No genetically modified (GM) food can be considered safe, if consumed over a lifetime, according to one speaker at the Asset 2014 conference on food safety yesterday. 

In a debate, Michael Antonious made the claim at the conference, which is taking place in Belfast over three days, with the theme of ‘Our Food is Our Future’, said the safety of GM crops for consumption has not yet been proven. The lecturer in molecular genetics at Kings College London has 32 years’ experience in the use of genetic engineering technology investigating gene organisation was involved in a heated debate where there was strong disagreement between the speakers on their interoperation of data.

On the pro GM side, Owen Brennan, Chairman and Chief Executive of Devenish Group, said if we don’t trust GM it means we don’t trust the European Food Safety Authority (ESFA). He also said that food producers need to do more with less as we face growing demands for food and land. He also said we need to consider GM as climate change impacts on EU and global agricultural production.

Food safety experts from around the world are at Queen’s University Belfast this week to highlight current and emerging threats to the integrity of the food chain. Prior to the debate safefood conducted an opinion poll, with 44 per cent pro GM, 37 per cent opposed to GM and 17 per cent neutral. After the debate, the numbers pro GM had dropped to 40 per cent, those opposed to GM had increased to 42 per cent and those remaining neutral remained at 17 per cent.

The Food Integrity and Traceability Conference, organised by Queen’s Institute for Global Food Security in partnership with safefood, is looking at recent progress in delivering safe and authentic food to the consumer, the greatest threats to the integrity of the agri-food chain and how these can be tackled, and new technology to detect contamination and deter food fraud.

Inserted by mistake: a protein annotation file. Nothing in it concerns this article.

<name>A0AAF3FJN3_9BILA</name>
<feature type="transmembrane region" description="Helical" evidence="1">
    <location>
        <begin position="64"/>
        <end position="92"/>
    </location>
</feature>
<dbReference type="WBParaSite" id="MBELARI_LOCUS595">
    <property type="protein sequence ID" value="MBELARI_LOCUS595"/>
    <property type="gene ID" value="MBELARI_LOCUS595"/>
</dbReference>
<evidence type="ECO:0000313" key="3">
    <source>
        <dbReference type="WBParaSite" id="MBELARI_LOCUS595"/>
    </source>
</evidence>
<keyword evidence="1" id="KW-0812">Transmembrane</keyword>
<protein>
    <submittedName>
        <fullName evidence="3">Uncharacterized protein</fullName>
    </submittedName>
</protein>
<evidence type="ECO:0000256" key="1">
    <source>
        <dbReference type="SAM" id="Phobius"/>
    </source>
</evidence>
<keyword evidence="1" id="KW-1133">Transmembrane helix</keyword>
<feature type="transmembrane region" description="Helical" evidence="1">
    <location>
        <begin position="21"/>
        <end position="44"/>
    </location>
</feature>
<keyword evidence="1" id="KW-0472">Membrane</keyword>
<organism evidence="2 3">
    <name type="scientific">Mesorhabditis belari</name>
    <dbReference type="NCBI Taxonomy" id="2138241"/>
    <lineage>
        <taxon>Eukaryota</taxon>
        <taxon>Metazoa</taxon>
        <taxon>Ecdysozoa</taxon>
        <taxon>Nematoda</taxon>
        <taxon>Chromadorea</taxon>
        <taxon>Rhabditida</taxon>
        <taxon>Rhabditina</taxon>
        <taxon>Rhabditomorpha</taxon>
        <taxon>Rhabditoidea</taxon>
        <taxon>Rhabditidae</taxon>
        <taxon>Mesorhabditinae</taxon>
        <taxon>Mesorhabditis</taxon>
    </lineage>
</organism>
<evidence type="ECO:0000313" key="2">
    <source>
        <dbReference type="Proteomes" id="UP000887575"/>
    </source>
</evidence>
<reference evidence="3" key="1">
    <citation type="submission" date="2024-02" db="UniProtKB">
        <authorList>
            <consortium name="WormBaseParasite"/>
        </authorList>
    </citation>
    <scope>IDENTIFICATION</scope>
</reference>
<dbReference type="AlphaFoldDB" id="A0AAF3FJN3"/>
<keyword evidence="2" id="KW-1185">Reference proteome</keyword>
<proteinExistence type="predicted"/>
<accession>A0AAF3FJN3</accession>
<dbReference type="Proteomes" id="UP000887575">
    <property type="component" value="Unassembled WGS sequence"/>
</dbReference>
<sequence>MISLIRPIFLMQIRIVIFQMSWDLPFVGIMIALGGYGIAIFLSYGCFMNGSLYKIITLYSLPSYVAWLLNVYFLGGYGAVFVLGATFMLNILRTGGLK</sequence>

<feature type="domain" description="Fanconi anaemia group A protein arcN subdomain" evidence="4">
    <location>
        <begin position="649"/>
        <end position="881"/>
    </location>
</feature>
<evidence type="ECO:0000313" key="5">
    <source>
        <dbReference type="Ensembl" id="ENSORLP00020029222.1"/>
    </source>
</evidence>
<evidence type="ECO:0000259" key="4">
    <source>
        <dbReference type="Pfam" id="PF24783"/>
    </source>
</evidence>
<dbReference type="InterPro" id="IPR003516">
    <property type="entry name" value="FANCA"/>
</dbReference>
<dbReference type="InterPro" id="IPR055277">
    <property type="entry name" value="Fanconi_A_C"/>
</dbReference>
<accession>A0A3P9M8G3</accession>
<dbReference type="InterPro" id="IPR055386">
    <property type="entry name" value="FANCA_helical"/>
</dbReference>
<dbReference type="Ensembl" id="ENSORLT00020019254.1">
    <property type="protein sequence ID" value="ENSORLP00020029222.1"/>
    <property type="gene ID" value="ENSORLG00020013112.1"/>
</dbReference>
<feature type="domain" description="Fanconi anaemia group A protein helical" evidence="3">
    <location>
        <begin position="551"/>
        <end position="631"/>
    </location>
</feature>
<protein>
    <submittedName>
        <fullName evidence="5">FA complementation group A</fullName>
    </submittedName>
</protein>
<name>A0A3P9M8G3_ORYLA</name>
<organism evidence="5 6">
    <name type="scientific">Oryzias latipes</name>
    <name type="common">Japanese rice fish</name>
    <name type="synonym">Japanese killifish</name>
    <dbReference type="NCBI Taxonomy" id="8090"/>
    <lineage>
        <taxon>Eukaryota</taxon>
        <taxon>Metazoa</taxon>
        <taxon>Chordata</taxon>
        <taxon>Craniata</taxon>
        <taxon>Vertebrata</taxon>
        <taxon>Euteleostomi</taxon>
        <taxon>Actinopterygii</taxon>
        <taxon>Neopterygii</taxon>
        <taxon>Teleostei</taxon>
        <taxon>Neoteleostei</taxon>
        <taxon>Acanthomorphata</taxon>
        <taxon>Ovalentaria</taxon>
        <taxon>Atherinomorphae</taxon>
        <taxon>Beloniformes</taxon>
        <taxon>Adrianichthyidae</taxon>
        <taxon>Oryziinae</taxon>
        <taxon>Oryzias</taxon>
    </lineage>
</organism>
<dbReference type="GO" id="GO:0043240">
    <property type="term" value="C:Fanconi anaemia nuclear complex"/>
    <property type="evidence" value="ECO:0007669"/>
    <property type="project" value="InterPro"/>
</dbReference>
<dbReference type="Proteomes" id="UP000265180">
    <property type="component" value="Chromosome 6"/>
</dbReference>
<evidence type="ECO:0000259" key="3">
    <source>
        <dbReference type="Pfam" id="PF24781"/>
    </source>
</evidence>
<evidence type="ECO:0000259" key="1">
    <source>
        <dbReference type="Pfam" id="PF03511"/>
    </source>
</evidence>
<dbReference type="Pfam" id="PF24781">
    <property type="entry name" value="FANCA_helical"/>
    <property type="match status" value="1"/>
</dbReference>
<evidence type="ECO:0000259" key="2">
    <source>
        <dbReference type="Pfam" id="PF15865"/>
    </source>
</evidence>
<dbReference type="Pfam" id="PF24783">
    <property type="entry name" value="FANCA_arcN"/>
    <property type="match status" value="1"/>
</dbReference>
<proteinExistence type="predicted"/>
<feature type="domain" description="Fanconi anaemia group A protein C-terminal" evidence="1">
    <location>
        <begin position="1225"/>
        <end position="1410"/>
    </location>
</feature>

Professor Chris Elliott, who is currently leading the independent review of Britain’s food system for UK government, is Director of the Institute for Global Food Security at Queen’s, said: “The ability to protect the integrity of the food supply chain from ‘farm to fork’ is a massive challenge and one that is of utmost importance. While significant advances in science are helping reduce the risk of eating contaminated foods, the European-wide horsemeat scandal and the growing list of food product recalls due to contamination have highlighted that major gaps still exist in ensuring the food we consume is authentic and safe.

“Fortunately consumers in the UK and Ireland have access to perhaps the safest food in the world. Major scientific advancements are being made to help minimise risks to the food chain. Scientists at Queen’s are at the forefront of these developments, working with the agri-food industry to develop the latest techniques to detect and deter food fraud. Many of these techniques will be discussed during the conference which will build on the success of a similar event at Queen’s in 2011.”